The Anatolian Shepherd Dog
Chien de berger d'Anatolie
Coban Kogegi

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Dog breed info
Anatolian Shepherd Dog
Coban Kogegi Karabash Dog
Kara bas Kangal Dog
Weight: Male: 110 — 150 lbs
Weight. Female: 80 — 110 lbs
Height:Male: 29” — 30”
Height Female: 27” — 28”
AKC Rank 2008 #108
Lifespan 10—13 yrs

  • Breeders And Rescue Groups
  • Dog Health, Dog Illness, Medical Problems

    Dog Breed Info - Anatolian Shepherd

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    Breed Overview

    AKC:Working Group dog from Turkey, Ancient times. Original purpose:Flock guarding. Today: Flock guard, security. Colors: Most common is fawn with black muzzle/mask.

    The Anatolian Shepherd is an ancient breed dating back some five or six thousand years with roots possibly in the Tibetan Mastiff and the Mollosian War dogs that came to Turkey more than five thousand years ago. These sturdy, dependable dogs proved highly valuable as defenders of livestock against formidable predators such as bear and wolves. This is one of the most efficient and effective guard dogs on earth, according to many owners. The name “shepherd” is incorrect, as this dog was never used for herding. It's a guard dog only. The Turkish name is “koban copek” meaning “shepherd’s dog.” This is a tough, durable dog, built to handle the rough climate and terrain of Turkey and does well with an outdoor life as long as it has a job to do.

    The first of the breed came to America in the 1950’s. The dog proved to be an effective livestock guard against coyote and other predators. The Anatolian was a bit slow to catch on with dog lovers but steadily gained favor. By the 1970’s and 80’s, the breed became more appreciated in the USA. And was finally registered by the AKC in the working class group.

    Anatolian Shepherd Dog
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    Anatolian’s take time to train. The Anatolian must start training very young and continue throughout his life. The dog needs a firm but kind trainer and clicker training with positive reinforcement is the best method for strong, independent, dominant dogs with guarding instincts. Training is not needed for guarding as that comes by instinct. As long as this dog can sense you are the leader and in charge, he’ll remain obedient and responsive to commands.

    Crate Training

    Want to crate train your Anatolian Shepherd puppy? It's easy and if you're interested, take a look and you'll see what to do. Crate training your puppy will save some headaches.

    Potty Training

    Anatolian Shepherd puppies generally are easy to house train, potty train, toilet train, housebreak or whatever you want to call it. If you have a puppy, decide if you want to crate or paper potty train it. For the best results, we have a page at Crate vs Paper Potty Training which will help you decide and from there you can get all the information you need to get the job done. Always praise the pup profusely when she goes potty in the RIGHT PLACE so she knows she has done a good thing. Either method will work for this breed.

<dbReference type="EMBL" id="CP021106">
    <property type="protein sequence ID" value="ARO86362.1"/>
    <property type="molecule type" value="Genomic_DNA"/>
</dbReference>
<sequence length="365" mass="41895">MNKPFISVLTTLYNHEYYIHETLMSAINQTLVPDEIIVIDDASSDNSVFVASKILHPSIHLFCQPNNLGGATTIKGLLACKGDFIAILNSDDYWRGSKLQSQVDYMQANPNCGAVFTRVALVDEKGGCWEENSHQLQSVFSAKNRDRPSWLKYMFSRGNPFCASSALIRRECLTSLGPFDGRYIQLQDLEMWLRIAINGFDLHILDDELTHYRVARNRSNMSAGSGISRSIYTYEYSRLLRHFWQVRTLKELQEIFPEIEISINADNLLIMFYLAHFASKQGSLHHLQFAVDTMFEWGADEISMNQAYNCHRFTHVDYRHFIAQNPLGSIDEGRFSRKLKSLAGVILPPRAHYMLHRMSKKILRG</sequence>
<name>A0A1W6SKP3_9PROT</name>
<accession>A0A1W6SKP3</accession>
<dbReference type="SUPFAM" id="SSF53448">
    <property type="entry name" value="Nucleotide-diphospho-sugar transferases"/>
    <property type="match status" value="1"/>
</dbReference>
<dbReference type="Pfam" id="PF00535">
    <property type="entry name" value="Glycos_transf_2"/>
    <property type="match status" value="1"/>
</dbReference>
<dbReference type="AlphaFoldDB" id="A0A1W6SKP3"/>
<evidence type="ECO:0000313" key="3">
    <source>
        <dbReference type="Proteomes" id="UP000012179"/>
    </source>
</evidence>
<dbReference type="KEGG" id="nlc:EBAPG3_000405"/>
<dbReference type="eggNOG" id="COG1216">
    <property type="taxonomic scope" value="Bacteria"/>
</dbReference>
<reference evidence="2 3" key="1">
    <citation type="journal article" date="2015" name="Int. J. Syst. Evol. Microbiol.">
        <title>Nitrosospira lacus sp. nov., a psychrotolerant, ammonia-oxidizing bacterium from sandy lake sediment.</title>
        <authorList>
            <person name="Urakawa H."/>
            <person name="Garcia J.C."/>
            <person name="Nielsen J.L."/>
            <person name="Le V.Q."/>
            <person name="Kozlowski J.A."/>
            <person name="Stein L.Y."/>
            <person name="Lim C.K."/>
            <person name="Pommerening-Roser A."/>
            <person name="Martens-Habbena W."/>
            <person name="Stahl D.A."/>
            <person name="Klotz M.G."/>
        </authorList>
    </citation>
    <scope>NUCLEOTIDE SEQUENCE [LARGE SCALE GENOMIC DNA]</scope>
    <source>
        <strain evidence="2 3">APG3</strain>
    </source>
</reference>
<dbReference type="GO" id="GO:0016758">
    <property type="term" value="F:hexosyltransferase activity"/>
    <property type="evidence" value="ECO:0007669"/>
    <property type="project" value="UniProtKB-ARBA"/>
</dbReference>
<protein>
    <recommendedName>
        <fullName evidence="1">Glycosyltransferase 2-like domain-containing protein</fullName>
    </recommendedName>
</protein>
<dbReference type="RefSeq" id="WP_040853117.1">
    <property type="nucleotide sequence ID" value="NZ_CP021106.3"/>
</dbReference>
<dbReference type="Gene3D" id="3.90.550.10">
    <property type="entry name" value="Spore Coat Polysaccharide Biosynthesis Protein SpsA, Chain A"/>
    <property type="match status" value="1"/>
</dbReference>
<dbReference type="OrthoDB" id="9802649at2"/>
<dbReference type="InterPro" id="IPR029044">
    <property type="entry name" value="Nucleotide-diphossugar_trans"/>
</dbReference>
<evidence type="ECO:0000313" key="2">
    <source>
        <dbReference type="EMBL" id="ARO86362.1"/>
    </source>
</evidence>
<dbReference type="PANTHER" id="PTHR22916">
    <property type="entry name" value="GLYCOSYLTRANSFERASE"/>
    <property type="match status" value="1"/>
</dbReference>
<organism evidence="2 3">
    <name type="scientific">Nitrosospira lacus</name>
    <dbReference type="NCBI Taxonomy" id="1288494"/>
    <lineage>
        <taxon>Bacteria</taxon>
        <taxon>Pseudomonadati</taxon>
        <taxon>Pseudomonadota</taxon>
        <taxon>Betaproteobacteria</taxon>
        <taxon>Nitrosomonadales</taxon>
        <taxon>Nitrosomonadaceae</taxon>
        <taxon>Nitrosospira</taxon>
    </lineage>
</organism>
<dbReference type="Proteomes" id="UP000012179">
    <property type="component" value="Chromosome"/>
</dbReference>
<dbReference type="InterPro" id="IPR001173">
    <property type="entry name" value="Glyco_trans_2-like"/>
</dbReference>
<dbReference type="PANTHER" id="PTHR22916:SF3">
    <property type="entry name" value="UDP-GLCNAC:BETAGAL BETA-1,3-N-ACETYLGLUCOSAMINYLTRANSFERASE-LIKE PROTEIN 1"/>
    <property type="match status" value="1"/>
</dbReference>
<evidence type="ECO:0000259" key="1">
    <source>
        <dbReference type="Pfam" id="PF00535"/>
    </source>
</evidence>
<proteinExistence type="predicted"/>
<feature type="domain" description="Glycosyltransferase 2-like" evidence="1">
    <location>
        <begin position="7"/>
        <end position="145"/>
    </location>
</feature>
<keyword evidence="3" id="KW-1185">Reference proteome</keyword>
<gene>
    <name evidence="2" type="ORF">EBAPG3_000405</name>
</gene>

If you have an older dog, take the dog outside every two hours until she gets the idea which door leads to her potty area. Older dogs catch on to the potty or housebreaking pretty fast once they are shown what to do.

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    This is a serious, territorial dog that is fiercely loyal to his family, property and any livestock he may be guarding. He’s highly alert, independent and bold. At the same time, the Anatolian Shepherd is somewhat laid-back and easy-going, playful and affectionate with his family members, but not strangers. They are good with older, well-mannered children but may not be playful enough to meet their interests. This is basically a peaceful dog around the house unless strangers approach the property. The Anatolian must be treated kindly and with a gentle but firm hand and never yelled at or treated harshly.

    For the experienced dog owner, this is a good house pet and excellent protector. They tend to bark and dig for fun. The Anatolian must have something to guard or protect to be content — that is, a job to do.

    If you happen to get an Anatolian Shepherd with a separation anxiety problem, that can be dealt with by investing a few hours of work on your part and some "tough love."

    Friendly Toward Other Dogs

    Prefers to not have other dogs around. They can become aggressive. This is an intense defender of his space and other dogs are considered intruders. If raised with the other dogs, that’s different and okay.

    Friendly Toward Other Pets

    Maybe —- Best if raised with other cats and dogs as part of the family.

    Friendly Toward Strangers

    Suspicious of strangers, always on guard and will refuse entry of unknown people to his property unless his master is present. Once adequately acquainted, the Anatolian Shepherd is reasonably friendly with the (previous) stranger.


    Manages to be a bit playful. While a serious guardian, the Anatolian does manage to romp, fetch a ball and chase with the kids. He’s just laid back and calm enough to enjoy life.


    Moderately affectionate. He bonds well with his family of humans and that’s where his affection shows up. Handled right, this can be a fine family house pet but not for ALL families.

    Good with children

    Yes, good with older kids and certainly protective of the children but may not be playful enough. The kids need to be well mannered and at least 6 or 7 years of age to fully appreciate this big dog.

    NOT a good choice for very young children.